Booze to blame for youth violent crime - judge
While youth crime overall is steadily declining, serious violent offending has increased and the principal youth court judge says alcohol is to blame.
Statistics released yesterday show that 3582 offences were recorded in the Youth Court last year compared to 3939 in 2010.
However, the statistics were only "part of the picture," principal youth court judge Andrew Becroft said.
The number of youths apprehended by police has steadily declined in the past five years, whereas apprehension rates for those aged over 17 had generally increased.
About 75 per cent of youth apprehensions resulted in a warning or alternative action, about 10 per cent in a family group conference and the rest resulted in court action.
"So what you've got is what's left. It's the serious end of what they decide to prosecute," Becroft said.
"So it's a part, but it's not the whole picture."
The youth court deals with offenders aged between 12 and 16 years old.
Apprehension rates for all youth, aged 0 to 16, fell from 37,981 in 2010 to 34,164 in 2011.
The numbers have been steadily declining since 1994, when the total for apprehensions was 42,156.
"That's good news and it's not understood," Becroft said. "The stats show real ground for cautious optimism."
The general perception was that youth crime was increasing, but the reverse was the case. "But you never hear that."
There were several reasons for the trend. There was better practice in the youth justice sector, better interventions, a greater cross-sector approach and population rates had fallen.
The statistics also showed that a dozen 12 and 13-year-olds appeared before the youth court in 2011, compared to just three in 2010. But those statistics reflected changes to the youth court which only included 12- and 13-year-olds from October, 2010.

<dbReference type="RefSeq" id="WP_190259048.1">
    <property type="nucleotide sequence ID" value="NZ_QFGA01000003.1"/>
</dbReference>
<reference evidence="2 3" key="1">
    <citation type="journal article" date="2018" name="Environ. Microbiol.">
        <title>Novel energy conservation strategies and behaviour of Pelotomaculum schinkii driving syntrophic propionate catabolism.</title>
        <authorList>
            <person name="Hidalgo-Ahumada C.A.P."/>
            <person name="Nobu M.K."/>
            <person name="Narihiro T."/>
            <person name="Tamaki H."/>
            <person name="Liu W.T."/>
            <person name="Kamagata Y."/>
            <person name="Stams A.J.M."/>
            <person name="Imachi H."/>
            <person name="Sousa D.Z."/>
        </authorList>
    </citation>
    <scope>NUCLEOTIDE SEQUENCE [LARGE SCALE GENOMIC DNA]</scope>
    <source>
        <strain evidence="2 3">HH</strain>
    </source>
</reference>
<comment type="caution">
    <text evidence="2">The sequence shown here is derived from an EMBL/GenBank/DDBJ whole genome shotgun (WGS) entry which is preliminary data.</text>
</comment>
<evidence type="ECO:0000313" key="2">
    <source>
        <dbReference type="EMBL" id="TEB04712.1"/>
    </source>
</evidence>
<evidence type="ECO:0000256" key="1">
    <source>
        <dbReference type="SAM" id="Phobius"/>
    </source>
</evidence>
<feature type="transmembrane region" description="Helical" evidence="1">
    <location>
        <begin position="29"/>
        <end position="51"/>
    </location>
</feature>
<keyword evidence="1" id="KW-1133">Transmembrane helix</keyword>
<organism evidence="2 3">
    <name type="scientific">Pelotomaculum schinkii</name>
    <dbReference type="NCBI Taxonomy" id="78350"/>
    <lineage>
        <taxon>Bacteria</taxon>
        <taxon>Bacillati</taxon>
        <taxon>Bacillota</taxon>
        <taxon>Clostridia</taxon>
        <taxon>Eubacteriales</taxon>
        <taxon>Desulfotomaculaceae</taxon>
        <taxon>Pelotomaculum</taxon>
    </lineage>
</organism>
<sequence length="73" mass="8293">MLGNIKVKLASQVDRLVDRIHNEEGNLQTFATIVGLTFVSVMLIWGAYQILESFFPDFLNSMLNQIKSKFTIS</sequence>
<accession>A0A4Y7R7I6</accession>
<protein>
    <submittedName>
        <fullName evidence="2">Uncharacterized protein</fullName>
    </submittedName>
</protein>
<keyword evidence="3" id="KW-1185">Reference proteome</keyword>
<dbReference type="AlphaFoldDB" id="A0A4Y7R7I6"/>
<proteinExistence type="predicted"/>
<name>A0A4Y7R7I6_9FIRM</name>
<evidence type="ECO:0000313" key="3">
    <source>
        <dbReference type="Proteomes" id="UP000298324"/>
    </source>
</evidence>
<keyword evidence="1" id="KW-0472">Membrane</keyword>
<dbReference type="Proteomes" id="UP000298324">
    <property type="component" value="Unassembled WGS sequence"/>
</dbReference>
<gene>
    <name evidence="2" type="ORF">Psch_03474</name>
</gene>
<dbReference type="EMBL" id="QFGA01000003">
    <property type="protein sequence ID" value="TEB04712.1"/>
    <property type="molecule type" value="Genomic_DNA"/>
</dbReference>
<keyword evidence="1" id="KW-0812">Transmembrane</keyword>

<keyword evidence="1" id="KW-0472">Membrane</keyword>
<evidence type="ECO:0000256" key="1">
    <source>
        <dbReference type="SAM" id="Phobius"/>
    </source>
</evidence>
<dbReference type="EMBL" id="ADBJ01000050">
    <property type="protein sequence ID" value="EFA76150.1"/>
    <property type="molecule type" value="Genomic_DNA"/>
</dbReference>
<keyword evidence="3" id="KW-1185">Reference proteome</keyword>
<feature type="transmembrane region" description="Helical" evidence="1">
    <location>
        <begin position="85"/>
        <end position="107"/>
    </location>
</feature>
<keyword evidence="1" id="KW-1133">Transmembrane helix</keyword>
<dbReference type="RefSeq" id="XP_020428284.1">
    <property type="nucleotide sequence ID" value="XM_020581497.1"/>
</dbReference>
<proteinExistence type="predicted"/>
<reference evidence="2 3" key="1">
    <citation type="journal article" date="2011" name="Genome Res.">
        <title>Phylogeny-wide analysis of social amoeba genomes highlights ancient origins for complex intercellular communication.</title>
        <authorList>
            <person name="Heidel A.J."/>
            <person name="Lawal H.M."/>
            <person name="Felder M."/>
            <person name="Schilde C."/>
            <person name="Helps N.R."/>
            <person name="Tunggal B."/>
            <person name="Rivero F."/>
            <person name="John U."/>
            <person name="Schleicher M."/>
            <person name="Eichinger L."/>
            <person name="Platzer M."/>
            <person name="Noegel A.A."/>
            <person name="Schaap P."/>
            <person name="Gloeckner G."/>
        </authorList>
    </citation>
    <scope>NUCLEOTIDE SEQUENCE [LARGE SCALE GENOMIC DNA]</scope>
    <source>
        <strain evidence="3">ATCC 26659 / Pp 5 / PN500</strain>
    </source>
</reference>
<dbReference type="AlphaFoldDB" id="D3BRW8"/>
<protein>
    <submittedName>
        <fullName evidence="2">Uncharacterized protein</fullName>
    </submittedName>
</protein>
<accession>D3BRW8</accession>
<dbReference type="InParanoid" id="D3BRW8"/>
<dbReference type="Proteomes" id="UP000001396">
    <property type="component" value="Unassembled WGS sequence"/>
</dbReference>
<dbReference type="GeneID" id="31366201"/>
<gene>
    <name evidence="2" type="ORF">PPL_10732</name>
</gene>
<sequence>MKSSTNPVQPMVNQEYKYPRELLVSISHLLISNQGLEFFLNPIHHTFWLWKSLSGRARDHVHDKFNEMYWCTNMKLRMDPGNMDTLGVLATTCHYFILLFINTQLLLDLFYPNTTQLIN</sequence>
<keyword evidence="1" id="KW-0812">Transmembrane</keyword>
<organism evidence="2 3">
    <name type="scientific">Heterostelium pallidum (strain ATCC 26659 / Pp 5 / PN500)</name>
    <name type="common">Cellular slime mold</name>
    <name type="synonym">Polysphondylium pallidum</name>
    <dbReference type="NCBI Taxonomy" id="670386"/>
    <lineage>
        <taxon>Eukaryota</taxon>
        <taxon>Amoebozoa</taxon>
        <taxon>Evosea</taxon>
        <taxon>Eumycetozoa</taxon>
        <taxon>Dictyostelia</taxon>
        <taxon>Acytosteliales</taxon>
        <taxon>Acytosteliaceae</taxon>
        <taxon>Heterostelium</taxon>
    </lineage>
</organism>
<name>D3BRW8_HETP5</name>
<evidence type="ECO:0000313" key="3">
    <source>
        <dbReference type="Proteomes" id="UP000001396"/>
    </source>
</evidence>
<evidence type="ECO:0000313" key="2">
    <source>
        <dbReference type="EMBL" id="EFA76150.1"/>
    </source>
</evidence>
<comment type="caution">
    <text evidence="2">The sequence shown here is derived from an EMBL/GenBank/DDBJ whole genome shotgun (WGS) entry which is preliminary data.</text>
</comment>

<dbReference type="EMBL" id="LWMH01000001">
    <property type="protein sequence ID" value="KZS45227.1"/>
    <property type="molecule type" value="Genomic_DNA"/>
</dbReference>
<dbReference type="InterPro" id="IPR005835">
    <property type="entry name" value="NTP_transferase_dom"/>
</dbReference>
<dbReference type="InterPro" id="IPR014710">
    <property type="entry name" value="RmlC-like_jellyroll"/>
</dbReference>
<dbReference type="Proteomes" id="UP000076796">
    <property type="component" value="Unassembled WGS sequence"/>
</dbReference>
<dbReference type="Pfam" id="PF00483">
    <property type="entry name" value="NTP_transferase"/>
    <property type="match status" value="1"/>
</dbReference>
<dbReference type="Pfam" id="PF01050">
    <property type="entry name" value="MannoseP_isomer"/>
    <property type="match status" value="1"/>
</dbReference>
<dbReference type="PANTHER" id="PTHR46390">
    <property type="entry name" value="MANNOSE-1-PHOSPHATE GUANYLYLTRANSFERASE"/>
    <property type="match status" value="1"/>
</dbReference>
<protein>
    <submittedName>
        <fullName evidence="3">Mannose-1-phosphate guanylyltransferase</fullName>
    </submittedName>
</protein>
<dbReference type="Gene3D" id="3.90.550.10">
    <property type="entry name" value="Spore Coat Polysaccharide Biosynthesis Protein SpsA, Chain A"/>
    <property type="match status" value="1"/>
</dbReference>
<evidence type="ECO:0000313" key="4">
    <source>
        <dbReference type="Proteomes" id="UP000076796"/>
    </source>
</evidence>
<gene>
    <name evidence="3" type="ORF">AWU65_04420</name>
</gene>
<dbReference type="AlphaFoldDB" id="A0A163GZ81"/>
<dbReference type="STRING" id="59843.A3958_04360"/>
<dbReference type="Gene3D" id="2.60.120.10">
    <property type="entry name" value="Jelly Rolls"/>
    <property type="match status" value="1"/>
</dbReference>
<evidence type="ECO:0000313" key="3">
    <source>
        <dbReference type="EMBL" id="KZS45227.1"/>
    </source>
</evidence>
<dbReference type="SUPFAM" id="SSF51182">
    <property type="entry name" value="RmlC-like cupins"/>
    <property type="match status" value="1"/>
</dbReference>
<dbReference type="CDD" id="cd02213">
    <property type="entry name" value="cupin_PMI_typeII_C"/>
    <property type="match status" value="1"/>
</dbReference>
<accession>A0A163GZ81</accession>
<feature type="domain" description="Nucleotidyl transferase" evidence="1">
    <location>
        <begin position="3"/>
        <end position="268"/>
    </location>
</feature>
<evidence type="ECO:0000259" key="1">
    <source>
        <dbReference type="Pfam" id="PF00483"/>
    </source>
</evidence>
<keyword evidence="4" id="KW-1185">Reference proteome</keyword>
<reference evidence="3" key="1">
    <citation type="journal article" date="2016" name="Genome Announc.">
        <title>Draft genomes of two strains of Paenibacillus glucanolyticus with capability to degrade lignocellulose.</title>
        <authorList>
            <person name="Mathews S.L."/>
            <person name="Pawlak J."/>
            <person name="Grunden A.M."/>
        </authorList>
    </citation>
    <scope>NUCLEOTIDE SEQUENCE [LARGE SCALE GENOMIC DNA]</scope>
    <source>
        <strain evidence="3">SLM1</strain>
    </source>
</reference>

Overall apprehensions of 10- to 13-year-olds actually declined from 8083 in 2010 to 7558 in 2011.
However, what was hidden within the statistics was an increase in offences intended to cause injury and sexual assaults.
"Alcohol availability is certainly a big factor in [violent] offending," Becroft said.
"If you took alcohol out of the youth court you'd take 80 per cent of violent offences out of the youth court."
Beer and cannabis appeared to be the most common drugs used by young offenders in New Zealand, Becroft told an international drug symposium in 2009.
He hoped the Alcohol Reform Bill, which is yet to be passed in parliament, would go someway towards curbing the pattern.
TOTAL APPREHENSIONS BY AGE:
0 - 9-year-olds
1994 - 1596
2010 - 872
2011 - 678
10 - 13-year-olds
1994 - 11,881
2011 - 7558
14 - 16-year-olds
1994 - 28,679
2010 - 29,026
2011 - 25,928
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